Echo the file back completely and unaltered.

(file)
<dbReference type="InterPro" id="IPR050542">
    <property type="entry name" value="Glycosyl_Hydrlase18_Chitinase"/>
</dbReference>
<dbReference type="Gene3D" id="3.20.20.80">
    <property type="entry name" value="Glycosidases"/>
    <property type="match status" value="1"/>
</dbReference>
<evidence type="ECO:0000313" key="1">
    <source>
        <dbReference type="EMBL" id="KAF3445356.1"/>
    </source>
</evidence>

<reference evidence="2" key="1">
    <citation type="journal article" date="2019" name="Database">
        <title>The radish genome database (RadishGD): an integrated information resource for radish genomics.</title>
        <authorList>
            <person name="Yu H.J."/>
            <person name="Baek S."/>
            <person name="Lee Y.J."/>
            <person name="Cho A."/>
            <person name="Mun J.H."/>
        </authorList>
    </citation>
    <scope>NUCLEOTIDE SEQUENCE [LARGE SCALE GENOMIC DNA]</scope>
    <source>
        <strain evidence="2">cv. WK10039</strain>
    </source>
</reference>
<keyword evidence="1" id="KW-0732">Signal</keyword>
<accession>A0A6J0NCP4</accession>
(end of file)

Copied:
<dbReference type="InterPro" id="IPR050542">
    <property type="entry name" value="Glycosyl_Hydrlase18_Chitinase"/>
</dbReference>
<dbReference type="Gene3D" id="3.20.20.80">
    <property type="entry name" value="Glycosidases"/>
    <property type="match status" value="1"/>
</dbReference>
<evidence type="ECO:0000313" key="1">
    <source>
        <dbReference type="EMBL" id="KAF3445356.1"/>
    </source>
</evidence>

<reference evidence="2" key="1">
    <citation type="journal article" date="2019" name="Database">
        <title>The radish genome database (RadishGD): an integrated information resource for radish genomics.</title>
        <authorList>
            <person name="Yu H.J."/>
            <person name="Baek S."/>
            <person name="Lee Y.J."/>
            <person name="Cho A."/>
            <person name="Mun J.H."/>
        </authorList>
    </citation>
    <scope>NUCLEOTIDE SEQUENCE [LARGE SCALE GENOMIC DNA]</scope>
    <source>
        <strain evidence="2">cv. WK10039</strain>
    </source>
</reference>
<keyword evidence="1" id="KW-0732">Signal</keyword>
<accession>A0A6J0NCP4</accession>